Ohio Governor Mike DeWine has signed the employer-friendly Employment Law Uniformity Act (HB 352) (the Act) into law. The law, which will go into effect on April 12, 2021, will apply to all future discrimination claims filed on or after that date. It will align Ohio’s discrimination law with the federal standards and other state discrimination laws across the country. The most meaningful aspects of the 36-page law are summarized below:
2-Year Statute of Limitations
Ohio has long had a six-year statute of limitations for employees to bring discrimination claims against their employers, which was the longest statute of limitations in the country. The Act reduces that statute of limitations to two years. By comparison, the federal discrimination law requires employees to bring discrimination claims within 180 days (300 days if a state or local agency enforces a law that prohibits employment discrimination the same basis) of the discriminatory act.
Exhaustion of Administrative Remedies
Employees will no longer be able to bring suit against their employers in court without first filing a Charge and exhausting administrative remedies before the Ohio Civil Rights Commission (OCRC). This is the process under federal law and in a number of other states, including Indiana, and requires an employee first obtain a “right to sue” letter from the OCRC before the employee can file suit in court. Notably, employees may seek injunctive relief in court prior to filing with the OCRC. This new process will allow the OCRC to consolidate charges of the same alleged violation, which should have the effect of relieving employers from defending the same claims in multiple venues.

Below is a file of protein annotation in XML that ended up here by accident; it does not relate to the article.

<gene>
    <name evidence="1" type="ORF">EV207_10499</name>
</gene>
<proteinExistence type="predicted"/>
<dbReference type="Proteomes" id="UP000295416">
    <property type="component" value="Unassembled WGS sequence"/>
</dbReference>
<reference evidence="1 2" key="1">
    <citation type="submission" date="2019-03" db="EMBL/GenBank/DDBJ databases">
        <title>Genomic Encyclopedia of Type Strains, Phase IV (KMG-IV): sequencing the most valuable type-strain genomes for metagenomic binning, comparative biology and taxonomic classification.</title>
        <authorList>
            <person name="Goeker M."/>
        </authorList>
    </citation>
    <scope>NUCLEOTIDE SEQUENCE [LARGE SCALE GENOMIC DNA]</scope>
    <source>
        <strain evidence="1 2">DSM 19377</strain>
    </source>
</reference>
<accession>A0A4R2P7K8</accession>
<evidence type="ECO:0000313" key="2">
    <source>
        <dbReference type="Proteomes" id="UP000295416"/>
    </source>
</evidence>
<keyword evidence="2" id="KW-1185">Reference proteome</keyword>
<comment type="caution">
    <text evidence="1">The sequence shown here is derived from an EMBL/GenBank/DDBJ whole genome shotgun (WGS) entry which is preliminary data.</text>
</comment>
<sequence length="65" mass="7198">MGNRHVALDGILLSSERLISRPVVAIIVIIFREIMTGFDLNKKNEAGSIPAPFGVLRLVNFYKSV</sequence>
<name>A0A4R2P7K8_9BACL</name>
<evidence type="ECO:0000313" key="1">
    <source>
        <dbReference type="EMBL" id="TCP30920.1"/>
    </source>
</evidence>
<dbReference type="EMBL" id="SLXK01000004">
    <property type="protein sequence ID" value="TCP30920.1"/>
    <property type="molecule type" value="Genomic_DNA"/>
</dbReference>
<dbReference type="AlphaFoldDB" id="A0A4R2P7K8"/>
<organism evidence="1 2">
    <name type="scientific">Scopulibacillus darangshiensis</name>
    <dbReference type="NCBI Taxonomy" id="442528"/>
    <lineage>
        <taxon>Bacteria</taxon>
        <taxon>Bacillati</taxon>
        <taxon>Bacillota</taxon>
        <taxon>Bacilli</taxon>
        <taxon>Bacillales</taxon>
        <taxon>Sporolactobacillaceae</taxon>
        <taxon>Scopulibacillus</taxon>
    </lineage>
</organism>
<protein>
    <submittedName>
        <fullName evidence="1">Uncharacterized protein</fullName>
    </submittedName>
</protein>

No Manager/Supervisor Liability
Under Genaro v. Cent. Transp., Inc., 84 Ohio St.3d 293 (1999), managers/supervisors could be sued personally for their role in workplace discrimination/harassment. The Act removed that language. The actual result of this was less about managers/supervisors actually being held liable and more a plaintiff-side tactic to avoid federal jurisdiction to keep employment cases in state court where plaintiffs tend to fare better. This was based on the language in Ohio Revised Code 4112.01 that defined an “employer” to include “any person acting directly or indirectly in the interest of an employer.” Notably, managers/supervisors who act outside the scope of their employment and discriminate against any employee may still be held personally liable, but it would be under a different theory of liability than Genaro.
Although Ohio has adopted the Faragher/Ellerth affirmative defense through case law, the Act codifies the defense in hostile work environment cases based on all protected classes such as sex, race, religious, age, etc. Employers may avoid liability for hostile work environment in cases that do not involve a tangible employment action when:
- The employer has a robust anti-discrimination policy;
- The employer properly trains employees on appropriate workplace behavior and complaint procedures;
- The employer exercises reasonable care in preventing or correcting harassment in the workplace; and
- The employee failed to invoke the employer’s complaint procedures or other preventive or corrective opportunities.
Lastly, due to convoluted statutory language and case law, employees had three different ways, not to mention timeframes, for filing age discrimination lawsuits. The Act streamlines the age discrimination claim filing process and aligns it with the other discrimination laws so that age discrimination claims no longer have a special set of filing rules and statutes of limitations that apply to them.
The Act signals a huge wave of relief for Ohio employers, and has been a long time in the making. No more keeping employment records for 6 years and no more individual managers/supervisors laying awake at night worried about being personally liable for discrimination, after being sued individually as long as they were acting within the scope of their employment. It puts Ohio more in line with the federal discrimination laws and other state discrimination laws and passed with bipartisan support. The law becomes effective April 12, 2021, which means that, in the meantime, employers should be revising their employment policies and handbooks and training their employees.
About the Author: Sara H. Jodka (Member, Columbus) is a member of the firm’s labor and employment department, she is Vice Chair of the Ohio State Bar Association’s Labor and Employment Section Council, and editor of the All Things HR Blog. You can view her bio here and contact her at 614-744-2943 or firstname.lastname@example.org.